Welcome to My Net Worth, our regular column on the lives and motivations of our country’s top business, legal and political people, in their own words.
Tim Brown is a former professional football player whose achievements include helping New Zealand to qualify for the 2010 World Cup finals in South Africa. While playing in the United States, he studied graphic design at the University of Cincinnati. It was during his sporting career that he came to the conclusion running shoes were “over-logoed and over-coloured” and set out to find a comfortable alternative made from sustainably sourced materials. With $120,000 raised in five days through a Kickstarter campaign, he began working on a prototype. Shortly after, in 2016, he and US biotech engineer Joey Zwillinger founded Allbirds, and raised US$27.5 million from venture capital firms and investors such as Leonardo DiCaprio. Their footwear – described by Time magazine as “the world’s most comfortable shoe” is a favourite of the likes of Barack Obama, Emma Watson, Mila Kunis and Oprah Winfrey. The company now has more than 20 stores overseas, including in the US, England and China, and has branched out into performance activewear apparel. Last week Allbirds applied to list on the Nasdaq.
I was born in England. My father is English – he has worked in non-profits his entire life – and mum is a Kiwi nurse. We moved to New Zealand when I was about three years old. I grew up in Karori, Wellington, and I’m very, very proud of where I come from.
As a recent parent of two kids, I've got an incredibly tough act to follow in terms of the example that was given to me. It wasn’t poor and it wasn't luxurious, but it was full of love and it doesn't get much better than that. I feel very lucky.
I had a love for school, I had a love for learning and for sport. I was determined to try to do well. I was quite quiet and reserved; that was maybe what I had to work on.
I started at Victoria University to study architecture and I was a little bit lost at that time, I would say, so I ended up taking a soccer scholarship to America. That was quite instructive in forcing me to grow up and get out of my comfort zone. That was really the start of me coming out of my shell.
On November 14, 2009, New Zealand beat Bahrain to qualify for the 2010 FIFA World Cup in South Africa – the first time we had earned a place in the finals in 28 years. That had been a dream for a long time. I always knew it was never going to get any better than that. I was very fortunate to be a part of a very high-performing, focused group, and many of them have become lifetime friends. But I was determined not to be the last person at the party. So it was really about going back and pursuing some of the things that I had put on hold.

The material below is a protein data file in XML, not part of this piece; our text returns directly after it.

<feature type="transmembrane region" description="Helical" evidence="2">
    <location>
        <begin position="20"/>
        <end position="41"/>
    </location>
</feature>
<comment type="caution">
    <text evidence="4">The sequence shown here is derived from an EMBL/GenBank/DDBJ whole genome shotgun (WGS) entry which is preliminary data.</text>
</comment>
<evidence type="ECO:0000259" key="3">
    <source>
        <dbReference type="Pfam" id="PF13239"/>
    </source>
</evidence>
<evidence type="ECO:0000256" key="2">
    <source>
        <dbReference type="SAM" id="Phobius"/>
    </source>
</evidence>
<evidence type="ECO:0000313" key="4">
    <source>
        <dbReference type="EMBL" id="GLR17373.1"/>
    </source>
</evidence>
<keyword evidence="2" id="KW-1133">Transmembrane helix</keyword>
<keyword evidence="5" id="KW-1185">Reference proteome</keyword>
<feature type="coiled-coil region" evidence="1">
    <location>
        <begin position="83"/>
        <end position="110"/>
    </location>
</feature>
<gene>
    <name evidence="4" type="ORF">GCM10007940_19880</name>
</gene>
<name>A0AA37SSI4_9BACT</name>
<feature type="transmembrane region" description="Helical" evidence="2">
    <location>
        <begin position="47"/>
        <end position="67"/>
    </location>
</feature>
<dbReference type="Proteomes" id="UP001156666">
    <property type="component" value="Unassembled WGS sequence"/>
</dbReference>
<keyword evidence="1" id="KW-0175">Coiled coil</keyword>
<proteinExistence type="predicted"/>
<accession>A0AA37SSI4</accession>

The entrepreneurial journey became a bit of an antidote for filling the time – having something else going apart from sport. I found that really helpful. Allbirds started off as a side project. I started making the first 1000 pairs of shoes. I sold them to teammates, who actually made fun of me. It was really a curiosity project in the beginning.
Allbirds was a bad idea before it was a good one. It started off with a Kickstarter campaign and I nearly didn't do it. The marketing campaign was shot on a friend's phone, with help from my brother, who encouraged me to do it. Even when that Kickstarter campaign was really successful, my father and my brother drove around New Zealand to deliver the shoes. There have been some high-profile moments, but it really comes back to friendships and family.
I've had some good fortune and some success along the way, in sport and business, but I never got too carried away in thinking that I was good. I’ve worked hard and I've had some luck and a lot of support.
If you're not seeking feedback in your life and in your professional career, then you're dumb. You have to develop an instinct to listen and cultivate feedback and use it somehow.
You mustn’t confuse purpose and passion. I'm passionate about Manchester United and chocolate biscuits. But purpose is something different: it’s a problem in the world worth solving. If you are lucky enough to connect to something like that, it will be a multiplier in terms of the quality of work you do and the satisfaction you take from that work.
I believe in working with people who are different from you in the way that they view the world, and I think you will have a greater chance of success. And that oftentimes means walking into criticism, but if you can do it, it’ll lead to better success.
I'm a reader; that's a big thing for me. I read on a bunch of different topics and that brings me a lot of joy. I’ve got a three-year-old and a two-year-old, so I read a bit less often now.
I like to exercise and stay super active. That’s what I miss most about my sporting career. If I’m stressed, I just go for a run and whatever was worrying me has usually disappeared when I come back. It kind of resets the system.
The last thing I bought was a book called Walter the Farting Dog, for my two-year-old son.
As told to Jacqui Loates-Haver.
This interview has been edited for clarity.